Next week, a massive asteroid will fly safely by our planet.
According to a statement from NASA’s Center for Near-Earth Object Studies (CNEOS) at the agency’s Jet Propulsion Laboratory in California, the asteroid 7482 (1994 PC1) will make its closest approach to our planet on Jan. 18 at 4:51 p.m. EST (2151 GMT).
The 3,400-foot (1-kilometer) asteroid will fly by our planet at a high speed of roughly 12 miles per second (20 kilometres per second) at its closest approach, according to the table. According to EarthSky, this will be a safe pass and the asteroid’s closest approach to Earth in the next 200 years at this distance.
Asteroids are space rocks that are remnants of the early solar system, when our neighbourhood was densely populated with similar objects. There are tens of thousands of asteroids, but only a small percentage of them pass close enough to be classified as near-Earth objects (NEOs). The 7482 (1994 PC1) encounter is thus representative of the hundreds of Earth flybys reported by the media each year.
According to NASA, asteroids and comets that come within 1.3 astronomical units (120.9 million miles, or 194.5 million kilometres) of Earth qualify as NEOs. Congress has directed the agency to locate and report at least 90% of all NEOs 460 feet (140 metres) and greater by the end of 2020, in response to an earlier request to find even larger objects.
While NASA has yet to achieve that goal, it does have a network of partner telescopes on the ground and in space working to detect and monitor NEOs, with the agency’s Planetary Defense Coordination Office coordinating efforts on potentially hazardous ones. We don’t have any imminent asteroids to worry about right now, but the agency is still investigating and developing defence systems in case there are any future threats.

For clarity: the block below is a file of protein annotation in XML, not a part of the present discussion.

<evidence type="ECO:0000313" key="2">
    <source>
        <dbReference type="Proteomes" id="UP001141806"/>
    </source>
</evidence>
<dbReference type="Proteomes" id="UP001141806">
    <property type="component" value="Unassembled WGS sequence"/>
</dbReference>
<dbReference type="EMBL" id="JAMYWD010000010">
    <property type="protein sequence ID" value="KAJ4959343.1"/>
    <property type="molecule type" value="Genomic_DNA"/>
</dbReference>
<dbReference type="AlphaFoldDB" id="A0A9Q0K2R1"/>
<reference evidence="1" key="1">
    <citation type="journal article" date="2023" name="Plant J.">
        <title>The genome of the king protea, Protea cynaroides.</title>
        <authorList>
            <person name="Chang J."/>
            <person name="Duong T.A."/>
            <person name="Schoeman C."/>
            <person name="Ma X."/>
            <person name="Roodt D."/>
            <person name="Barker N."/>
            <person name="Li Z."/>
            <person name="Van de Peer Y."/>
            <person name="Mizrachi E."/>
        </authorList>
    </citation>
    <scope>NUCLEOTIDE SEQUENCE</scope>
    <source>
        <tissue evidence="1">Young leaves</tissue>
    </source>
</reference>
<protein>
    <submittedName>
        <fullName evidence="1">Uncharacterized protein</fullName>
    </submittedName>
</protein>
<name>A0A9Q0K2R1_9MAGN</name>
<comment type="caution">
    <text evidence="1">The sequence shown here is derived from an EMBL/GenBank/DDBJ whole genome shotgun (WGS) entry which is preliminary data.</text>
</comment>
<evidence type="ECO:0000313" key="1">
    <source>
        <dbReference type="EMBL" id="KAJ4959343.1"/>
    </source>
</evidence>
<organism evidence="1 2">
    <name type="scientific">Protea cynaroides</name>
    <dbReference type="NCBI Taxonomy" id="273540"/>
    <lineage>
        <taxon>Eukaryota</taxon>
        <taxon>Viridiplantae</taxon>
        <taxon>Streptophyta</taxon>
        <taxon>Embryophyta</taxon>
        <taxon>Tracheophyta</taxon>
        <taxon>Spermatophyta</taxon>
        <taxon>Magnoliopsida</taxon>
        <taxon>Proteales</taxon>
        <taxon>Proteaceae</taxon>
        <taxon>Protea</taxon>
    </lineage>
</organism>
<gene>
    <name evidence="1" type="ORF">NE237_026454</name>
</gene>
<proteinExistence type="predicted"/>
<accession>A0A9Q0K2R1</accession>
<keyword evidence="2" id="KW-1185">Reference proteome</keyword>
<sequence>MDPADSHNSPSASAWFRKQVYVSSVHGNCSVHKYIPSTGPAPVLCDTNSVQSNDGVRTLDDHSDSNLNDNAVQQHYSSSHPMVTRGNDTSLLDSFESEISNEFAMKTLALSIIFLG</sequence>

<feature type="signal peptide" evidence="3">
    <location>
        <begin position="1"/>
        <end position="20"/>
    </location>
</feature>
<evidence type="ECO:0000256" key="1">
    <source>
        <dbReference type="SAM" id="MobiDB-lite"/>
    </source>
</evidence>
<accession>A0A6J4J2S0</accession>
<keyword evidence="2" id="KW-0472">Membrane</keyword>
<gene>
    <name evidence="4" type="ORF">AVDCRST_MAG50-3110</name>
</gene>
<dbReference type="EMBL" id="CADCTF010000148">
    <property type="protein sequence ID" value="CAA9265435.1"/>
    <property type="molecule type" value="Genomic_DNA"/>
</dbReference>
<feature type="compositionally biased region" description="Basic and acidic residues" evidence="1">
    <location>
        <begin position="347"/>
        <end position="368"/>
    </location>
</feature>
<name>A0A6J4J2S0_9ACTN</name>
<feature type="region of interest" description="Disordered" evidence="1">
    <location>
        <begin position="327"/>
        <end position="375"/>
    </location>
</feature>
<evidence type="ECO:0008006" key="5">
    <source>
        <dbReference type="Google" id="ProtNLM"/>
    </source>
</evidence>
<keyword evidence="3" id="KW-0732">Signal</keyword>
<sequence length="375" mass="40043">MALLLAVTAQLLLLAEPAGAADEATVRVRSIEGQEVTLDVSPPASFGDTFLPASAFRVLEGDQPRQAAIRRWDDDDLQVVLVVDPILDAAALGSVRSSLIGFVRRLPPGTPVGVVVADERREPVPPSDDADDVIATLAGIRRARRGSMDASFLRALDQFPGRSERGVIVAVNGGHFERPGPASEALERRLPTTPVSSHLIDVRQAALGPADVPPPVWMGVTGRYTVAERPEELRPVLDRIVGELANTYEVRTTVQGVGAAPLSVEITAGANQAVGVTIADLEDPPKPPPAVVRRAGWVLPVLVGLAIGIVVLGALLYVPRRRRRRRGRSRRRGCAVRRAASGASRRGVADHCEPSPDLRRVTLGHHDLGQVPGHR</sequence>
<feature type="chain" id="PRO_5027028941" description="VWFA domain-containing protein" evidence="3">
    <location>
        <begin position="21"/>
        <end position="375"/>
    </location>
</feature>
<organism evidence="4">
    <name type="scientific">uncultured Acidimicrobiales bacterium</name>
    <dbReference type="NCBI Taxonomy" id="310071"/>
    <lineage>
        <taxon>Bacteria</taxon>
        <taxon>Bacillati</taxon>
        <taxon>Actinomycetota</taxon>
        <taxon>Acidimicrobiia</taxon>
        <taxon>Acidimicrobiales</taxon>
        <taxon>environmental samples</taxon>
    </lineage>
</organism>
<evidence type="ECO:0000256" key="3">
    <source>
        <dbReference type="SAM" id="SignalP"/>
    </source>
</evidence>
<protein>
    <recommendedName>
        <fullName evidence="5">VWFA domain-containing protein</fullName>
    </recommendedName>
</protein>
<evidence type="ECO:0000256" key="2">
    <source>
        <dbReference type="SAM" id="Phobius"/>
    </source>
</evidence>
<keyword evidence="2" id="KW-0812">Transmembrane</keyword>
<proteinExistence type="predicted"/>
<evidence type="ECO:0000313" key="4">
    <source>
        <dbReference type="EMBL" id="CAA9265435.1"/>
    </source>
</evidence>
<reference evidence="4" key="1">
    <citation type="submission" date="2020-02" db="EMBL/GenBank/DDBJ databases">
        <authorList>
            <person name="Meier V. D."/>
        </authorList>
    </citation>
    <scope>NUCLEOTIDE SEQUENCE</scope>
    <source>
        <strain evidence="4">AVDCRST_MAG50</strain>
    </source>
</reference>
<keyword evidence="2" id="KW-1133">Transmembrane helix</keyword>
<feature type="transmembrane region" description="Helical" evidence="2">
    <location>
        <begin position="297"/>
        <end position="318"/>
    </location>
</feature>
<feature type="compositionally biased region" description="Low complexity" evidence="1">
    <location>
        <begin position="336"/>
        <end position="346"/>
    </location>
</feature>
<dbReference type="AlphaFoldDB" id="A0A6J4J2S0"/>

In the fall of 2022, NASA will launch the Double Asteroid Redirection Test (DART), a mission that will attempt to modify the path of an asteroid’s moonlet. Another mission, OSIRIS-REx (Origins-Spectral Interpretation-Resource Identification-Security-Regolith Explorer), is on its way from the asteroid Bennu with an asteroid sample that could benefit future asteroid composition research and defence measures.
In order to find new asteroids, NASA plans to launch NEO Surveyor, a dedicated mission, into space by 2026. According to the agency, NEO Surveyor should be able to find 90% of all NEOs 460 feet (140 metres) and greater in the ten years following its launch.